There are not many opportunities to cut steel in the
bicycle business, but sometimes you may need to cut steel to make customized
parts from larger salvaged parts, or may need cutting for other workshop jobs.
One bike situation in which cutting is ideal is a severely bent American
("Ashtabula") crank. When
the left side of these cranks get bent, you can no longer remove them from the
bottom bracket, because the extra bend will not angle out of the bottom bracket
shell. Normally, the bike mechanic cuts off the left side of the crank with a
hacksaw. This can take quite a while. A
faster way is to use a cutting torch.
Cutting off a one-piece American crank
(Notice the vise holding the downtube. Don't treat bikes you care about this way!)
A cutting torch is actually an attachment to your torch
handle. Remove the cutting tip, and install the cutting attachment.
To cut steel:
1. Turn the oxygen regulator up to 40 PSI. Leave the acetylene regulator at 5 to 7 PSI. Turn off the acetylene knob at the torch handle, and the oxygen knob on the cutting attachment. Open the oxygen knob on the torch handle all the way.
2. Put on good leather gloves. Check your working area
for flammables. Cutting steel throws off lots of sparks, and balls of molten
steel. These can catch in pants
cuffs, or roll across the floor into piles of flammable materials.
3. Open the oxygen knob on the cutting attachment until
you just barely hear oxygen coming out the tip.
4. Open the acetylene valve until you hear the flow
increase. Light the torch.
Adjust the flames until they have blue inner cones without outer blue
feathers, achieving neutral flames, just as you would with a welding tip.
If you have a typically large cutting tip, you may need to adjust the
flames quite large. If you hear any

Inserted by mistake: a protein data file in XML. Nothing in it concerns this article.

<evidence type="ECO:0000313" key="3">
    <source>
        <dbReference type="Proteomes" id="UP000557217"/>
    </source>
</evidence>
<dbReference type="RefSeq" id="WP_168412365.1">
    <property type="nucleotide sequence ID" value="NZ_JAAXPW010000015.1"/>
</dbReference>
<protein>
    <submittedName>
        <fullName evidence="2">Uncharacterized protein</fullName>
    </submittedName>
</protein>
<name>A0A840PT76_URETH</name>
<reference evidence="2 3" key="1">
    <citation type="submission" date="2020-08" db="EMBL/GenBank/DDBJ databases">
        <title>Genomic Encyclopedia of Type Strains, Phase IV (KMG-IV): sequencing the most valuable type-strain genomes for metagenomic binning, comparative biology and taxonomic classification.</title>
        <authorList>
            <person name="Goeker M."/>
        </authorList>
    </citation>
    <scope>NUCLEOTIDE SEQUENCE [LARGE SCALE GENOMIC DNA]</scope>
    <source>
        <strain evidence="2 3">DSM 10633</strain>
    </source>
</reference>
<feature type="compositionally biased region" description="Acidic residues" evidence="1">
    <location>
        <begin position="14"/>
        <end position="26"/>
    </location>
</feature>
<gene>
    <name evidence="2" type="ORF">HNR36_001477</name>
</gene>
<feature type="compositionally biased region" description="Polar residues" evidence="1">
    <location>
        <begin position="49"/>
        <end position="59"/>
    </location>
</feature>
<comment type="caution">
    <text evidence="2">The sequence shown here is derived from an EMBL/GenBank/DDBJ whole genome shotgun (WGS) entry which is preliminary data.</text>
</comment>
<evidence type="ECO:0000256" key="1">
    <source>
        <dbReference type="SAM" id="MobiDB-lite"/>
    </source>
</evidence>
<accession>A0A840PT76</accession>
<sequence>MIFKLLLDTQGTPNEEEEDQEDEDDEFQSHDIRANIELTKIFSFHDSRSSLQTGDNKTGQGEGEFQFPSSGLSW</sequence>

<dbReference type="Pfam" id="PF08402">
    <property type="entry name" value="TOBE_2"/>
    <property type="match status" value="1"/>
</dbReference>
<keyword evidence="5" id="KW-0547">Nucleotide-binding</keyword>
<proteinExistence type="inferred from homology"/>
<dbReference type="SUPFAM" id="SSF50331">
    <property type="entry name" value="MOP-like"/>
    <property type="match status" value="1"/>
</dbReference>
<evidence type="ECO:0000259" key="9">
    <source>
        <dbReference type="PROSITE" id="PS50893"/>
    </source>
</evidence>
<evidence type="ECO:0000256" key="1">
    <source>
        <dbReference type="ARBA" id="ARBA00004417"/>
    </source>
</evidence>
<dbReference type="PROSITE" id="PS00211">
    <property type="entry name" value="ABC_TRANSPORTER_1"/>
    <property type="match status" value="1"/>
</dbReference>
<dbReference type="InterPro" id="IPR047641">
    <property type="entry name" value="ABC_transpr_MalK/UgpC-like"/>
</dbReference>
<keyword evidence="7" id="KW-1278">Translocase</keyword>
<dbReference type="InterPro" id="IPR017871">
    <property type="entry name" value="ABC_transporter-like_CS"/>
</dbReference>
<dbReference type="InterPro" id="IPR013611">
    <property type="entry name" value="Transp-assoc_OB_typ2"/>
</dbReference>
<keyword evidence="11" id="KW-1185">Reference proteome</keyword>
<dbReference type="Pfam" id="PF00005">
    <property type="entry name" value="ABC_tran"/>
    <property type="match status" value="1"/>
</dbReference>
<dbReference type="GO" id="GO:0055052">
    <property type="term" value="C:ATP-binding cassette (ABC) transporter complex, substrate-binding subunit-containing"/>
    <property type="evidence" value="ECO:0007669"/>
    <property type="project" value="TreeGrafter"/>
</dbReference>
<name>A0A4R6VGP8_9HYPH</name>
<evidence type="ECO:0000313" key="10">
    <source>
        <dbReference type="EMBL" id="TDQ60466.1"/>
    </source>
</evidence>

popping or the flames disappear, turn off the torch right away. The flames are burning inside the tip, and will rapidly
overheat it. You need to relight
the torch with the knobs open further to allow more gas flow.
5. Hold the torch still, and very close to an
edge of the item to be cut. The tips of the blue cones in the flames should just
touch the item. If you are right handed, start at the right-hand edge of your
piece, and hold the torch at about a 15 degree angle tipped to the left from
6. When the edge starts to melt, press the big oxygen
valve lever on the back of the cutting attachment and start moving to the left
(if you are right handed). This
will blow full pressure (40 PSI), pure oxygen at the molten metal, literally
burning it, and pushing it out of the way.
The metal generates so much heat as it burns in the pure oxygen that it
propagates the melting as you move. You'll find that you can move surprisingly
quickly, even through remarkably thick metal. In fact, if you move too slow or
irregularly, you'll lose the magical action, and have to repeat the process of
preheating, and then pressing the oxygen lever to start burning again. Because
you need to move smoothly, it is best to rest your hands on a comfortable
surface and pivot to keep the torch moving steadily. However, be careful about
balls of molten steel coming to rest against your gloved hands.
7. You won't have to test your work this time. You'll know you've done a good job when the part you've cut off your workpiece falls. (Don't wear sneakers, and be aware of where the piece will actually fall.)
You can cut almost any metal, but metals other than steel are not as spectacular. They don't burn, they just melt. So, the technique varies. To cut aluminum or brass, start in the same way, preheating the edge of the piece. When molten, blow the molten section away with a puff of high-pressure oxygen. Then preheat again, and blow away with another puff, and so on.
You can also cut steel without a cutting attachment.
In fact, if you are working with thin steel, such as bicycle tubing, you
might have better results using an ordinary welding tip.
Preheat the edge of the area you want to cut.
When it melts, turn off the acetylene knob, while moving steadily to the
left. The cutting action will work
in the same way, without any preheating flames.
Oxy-Acetylene Welding Main Menu
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